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The Malay Mail
By Amir Hafizi

Gamarjobat is one of the funniest shows of the year.

Public service announcement: never come late for any Japanese mime shows. They would take you to task for it. You don't want to mess with mime artistes. They're dangerous.

Gamarjobat, a Japanese mime group who is performing at The Actors Studio Bangsar, made examples of tardy audience members in their show. They would imitate football referees by whipping out a whistle and flashing a yellow card for late-comers. A red one if they did two or more ‘offences'. Deservingly so, really, considering how lax Malaysians are when it comes to keeping appointments.

Still, it was all in good fun. And the Gamarjobat duo, Hiropon and Ketch, have a lot more in their bag of tricks. The two went crazy in the first half of the show, coming out with a suitcase full of gags and tools for a rapid-fire mime performance. They switched from using floating apples to oversized body parts in a blistering pace, demonstrating the skills they learned on the streets of Europe, Asia and Australia.

Hiropon and Ketch also interacted heavily with the audience. It was quite a challenge, since the typical Malaysian audience would sooner down into their comfortable chairs rather than draw attention to themselves. However, Gamarjobat had a lot of experience with tough crowds. They gave lollipops to whomever they thought was doing all right and yellow cards to those who did not rise to the occasion. The two would also take back lollipops they give out if the person performed badly in other skits.

Shameless, forward and at times brusque, the two mime artists are really a delight to watch. They are masters when it comes to getting something from any type of audience.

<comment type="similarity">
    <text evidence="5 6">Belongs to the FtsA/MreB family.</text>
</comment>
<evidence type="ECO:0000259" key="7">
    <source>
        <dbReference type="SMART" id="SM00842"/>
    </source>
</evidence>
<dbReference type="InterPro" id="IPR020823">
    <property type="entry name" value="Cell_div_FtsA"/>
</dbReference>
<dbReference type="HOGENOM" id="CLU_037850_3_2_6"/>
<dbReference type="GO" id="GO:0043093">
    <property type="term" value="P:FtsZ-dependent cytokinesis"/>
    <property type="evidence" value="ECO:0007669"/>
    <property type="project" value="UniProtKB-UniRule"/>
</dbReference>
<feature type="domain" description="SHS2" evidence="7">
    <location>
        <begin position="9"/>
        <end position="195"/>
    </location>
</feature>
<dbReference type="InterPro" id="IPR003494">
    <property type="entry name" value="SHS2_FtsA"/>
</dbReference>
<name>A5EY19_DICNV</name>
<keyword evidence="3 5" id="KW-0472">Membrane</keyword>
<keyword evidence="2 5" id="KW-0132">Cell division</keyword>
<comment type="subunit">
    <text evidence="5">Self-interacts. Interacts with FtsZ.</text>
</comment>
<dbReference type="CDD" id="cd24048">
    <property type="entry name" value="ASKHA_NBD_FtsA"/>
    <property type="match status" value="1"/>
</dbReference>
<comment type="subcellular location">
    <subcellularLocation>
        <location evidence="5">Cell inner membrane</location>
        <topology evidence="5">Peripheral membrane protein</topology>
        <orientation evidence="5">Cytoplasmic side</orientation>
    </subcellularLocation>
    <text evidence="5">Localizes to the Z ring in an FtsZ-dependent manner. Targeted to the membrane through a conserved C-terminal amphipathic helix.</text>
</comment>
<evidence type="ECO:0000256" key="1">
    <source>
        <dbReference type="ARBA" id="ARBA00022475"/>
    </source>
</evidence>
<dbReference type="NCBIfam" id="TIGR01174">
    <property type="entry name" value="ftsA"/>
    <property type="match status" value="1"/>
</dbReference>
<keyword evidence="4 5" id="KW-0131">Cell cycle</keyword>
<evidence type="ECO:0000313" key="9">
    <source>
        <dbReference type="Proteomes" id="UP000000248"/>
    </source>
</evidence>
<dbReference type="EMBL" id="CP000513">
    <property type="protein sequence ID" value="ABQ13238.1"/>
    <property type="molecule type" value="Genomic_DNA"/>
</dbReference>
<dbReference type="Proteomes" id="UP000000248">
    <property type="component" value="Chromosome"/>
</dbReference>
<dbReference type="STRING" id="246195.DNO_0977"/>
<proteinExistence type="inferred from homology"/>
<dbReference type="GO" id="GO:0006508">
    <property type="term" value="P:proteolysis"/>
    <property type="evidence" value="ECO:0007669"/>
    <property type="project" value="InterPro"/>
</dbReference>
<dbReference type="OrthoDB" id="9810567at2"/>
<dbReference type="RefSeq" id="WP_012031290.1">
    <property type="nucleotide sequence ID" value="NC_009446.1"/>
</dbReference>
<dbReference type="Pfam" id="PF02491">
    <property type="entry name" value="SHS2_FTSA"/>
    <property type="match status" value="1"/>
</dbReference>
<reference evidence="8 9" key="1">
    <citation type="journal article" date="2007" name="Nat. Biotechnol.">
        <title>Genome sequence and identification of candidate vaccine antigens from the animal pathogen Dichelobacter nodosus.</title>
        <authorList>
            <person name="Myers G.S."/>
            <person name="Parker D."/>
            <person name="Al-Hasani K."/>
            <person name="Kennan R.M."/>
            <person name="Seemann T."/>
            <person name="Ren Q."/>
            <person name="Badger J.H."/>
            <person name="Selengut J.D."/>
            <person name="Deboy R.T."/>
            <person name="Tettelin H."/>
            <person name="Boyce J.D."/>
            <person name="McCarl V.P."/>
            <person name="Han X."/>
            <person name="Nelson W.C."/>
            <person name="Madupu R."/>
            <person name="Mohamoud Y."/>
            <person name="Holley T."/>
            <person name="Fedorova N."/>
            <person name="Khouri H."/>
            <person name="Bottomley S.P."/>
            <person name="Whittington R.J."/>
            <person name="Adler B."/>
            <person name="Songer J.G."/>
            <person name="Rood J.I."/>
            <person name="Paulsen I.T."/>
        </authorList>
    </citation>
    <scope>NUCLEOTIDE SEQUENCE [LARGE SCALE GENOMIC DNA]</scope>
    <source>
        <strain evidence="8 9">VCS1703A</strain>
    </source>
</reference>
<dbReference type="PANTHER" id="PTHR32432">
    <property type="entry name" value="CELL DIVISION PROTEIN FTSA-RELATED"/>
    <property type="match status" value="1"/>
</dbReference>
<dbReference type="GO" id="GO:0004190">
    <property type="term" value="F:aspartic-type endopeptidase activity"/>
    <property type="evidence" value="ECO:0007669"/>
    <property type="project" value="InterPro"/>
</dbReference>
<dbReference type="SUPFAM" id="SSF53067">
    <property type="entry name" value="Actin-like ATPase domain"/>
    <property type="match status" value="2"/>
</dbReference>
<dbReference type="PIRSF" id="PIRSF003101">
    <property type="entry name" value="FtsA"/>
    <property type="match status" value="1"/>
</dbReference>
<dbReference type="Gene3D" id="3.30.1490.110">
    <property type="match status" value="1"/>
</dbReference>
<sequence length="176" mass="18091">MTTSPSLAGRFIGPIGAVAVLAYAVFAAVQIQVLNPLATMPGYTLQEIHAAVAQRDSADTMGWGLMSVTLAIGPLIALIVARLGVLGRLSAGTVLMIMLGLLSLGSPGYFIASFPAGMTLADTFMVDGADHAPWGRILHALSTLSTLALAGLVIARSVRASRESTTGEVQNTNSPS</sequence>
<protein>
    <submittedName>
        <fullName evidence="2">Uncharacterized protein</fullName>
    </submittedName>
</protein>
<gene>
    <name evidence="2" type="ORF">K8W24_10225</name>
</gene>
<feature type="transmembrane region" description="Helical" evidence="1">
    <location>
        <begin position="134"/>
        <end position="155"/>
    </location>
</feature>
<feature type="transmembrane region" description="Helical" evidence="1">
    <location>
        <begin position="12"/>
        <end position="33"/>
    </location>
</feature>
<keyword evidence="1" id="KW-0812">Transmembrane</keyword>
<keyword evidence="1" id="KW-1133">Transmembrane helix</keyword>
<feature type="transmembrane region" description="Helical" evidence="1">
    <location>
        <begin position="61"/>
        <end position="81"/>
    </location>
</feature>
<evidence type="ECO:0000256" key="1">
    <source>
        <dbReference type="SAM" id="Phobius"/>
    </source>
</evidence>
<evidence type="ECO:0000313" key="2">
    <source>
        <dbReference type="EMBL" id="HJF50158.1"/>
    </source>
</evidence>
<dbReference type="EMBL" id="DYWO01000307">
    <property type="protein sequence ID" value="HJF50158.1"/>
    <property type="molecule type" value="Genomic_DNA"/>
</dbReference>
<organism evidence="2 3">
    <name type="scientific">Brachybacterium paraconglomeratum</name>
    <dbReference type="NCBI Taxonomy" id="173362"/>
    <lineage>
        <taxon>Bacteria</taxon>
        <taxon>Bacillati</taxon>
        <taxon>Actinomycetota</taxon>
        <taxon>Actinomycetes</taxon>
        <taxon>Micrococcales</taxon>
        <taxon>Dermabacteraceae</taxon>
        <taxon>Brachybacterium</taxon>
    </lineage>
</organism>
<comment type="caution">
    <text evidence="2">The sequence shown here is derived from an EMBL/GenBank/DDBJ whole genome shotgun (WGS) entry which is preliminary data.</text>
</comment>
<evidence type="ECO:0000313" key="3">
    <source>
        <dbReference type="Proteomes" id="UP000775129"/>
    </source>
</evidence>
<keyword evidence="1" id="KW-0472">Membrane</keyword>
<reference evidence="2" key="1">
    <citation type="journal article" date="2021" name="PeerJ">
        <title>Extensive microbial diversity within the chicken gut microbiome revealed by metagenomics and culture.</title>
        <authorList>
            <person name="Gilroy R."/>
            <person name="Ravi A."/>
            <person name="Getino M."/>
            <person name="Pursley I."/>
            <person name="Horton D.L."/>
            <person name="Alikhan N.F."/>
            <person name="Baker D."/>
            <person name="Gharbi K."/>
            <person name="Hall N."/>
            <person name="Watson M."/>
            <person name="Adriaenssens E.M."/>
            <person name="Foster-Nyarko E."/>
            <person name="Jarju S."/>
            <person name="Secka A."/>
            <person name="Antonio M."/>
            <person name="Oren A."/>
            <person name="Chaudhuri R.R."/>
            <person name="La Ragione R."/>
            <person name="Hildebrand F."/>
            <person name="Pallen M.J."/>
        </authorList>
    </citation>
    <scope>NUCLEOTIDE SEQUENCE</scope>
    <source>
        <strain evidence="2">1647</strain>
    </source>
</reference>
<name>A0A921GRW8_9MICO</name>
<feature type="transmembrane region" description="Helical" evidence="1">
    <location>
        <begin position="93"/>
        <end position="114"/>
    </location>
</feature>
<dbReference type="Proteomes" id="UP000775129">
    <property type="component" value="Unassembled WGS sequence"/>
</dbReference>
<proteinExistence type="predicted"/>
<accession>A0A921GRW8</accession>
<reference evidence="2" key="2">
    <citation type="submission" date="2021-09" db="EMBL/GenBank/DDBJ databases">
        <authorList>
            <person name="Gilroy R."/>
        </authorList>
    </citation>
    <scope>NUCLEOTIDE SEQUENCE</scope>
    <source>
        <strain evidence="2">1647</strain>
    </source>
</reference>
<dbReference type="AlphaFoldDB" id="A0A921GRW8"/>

If the first half of the show was all about interaction and having fun with the crowd, Gamarjobat's second half demonstrates their storytelling genius. Instead of short skits and gags, the duo focused on one major story – The Boxer.

The Boxer is Gamarjobat's version of the movie Rocky. More or less. Thing is, Rocky does not have a super-powered-finishing move which resembles Masked Rider or Ultraman changing transformation sequence. Hiropon played the character of the boxer while Ketch played everybody else – from the boxer's trainer to his nerdy girlfriend. Using his amazing speed in turning from one character to another, Ketch was also the boxer's many wacky opponents. He was a gay fighter, a hulking muscle-freak boxer and even a Michael Jackson impersonator-cum-prizefighter.

The story was simple – a boxer was down in the dumps when he finally fell for a girl. As their relationship grew, the boxer wanted to marry the girl but had no money. In comes the trainer who convinces the boxer to be a prizefighter. So they trained an fought with many opponents before he got to go for the title fight.

Told using their many ingenious and innovative skits and mime gags, the two brought the house down. The sequence when the boxer was fighting in slow motion was extremely good, complete with small details such as how bodies look when they fall in slow-mo. The training sequence was excellently done, where the two simulated speed by demonstrating a runner and a cyclist. The characterisation was also very good, with people immediately getting behind Hiropon's character of a working class nobody. Ketch, even with his limited stage time, also got a lot of people sympathising with the characters he portrayed, especially the boxer's girlfriend. The climax was the title bout which carried almost all the angst and soul of the original Rocky movie. That, plus some weird transformation sequences.

All in all, Gamarjobat is one of the funniest shows to have hit Malaysia in the past few years. The mime duo's spontaneous humour and dead-pan delivery worked wonderfully in a pretty much tight show.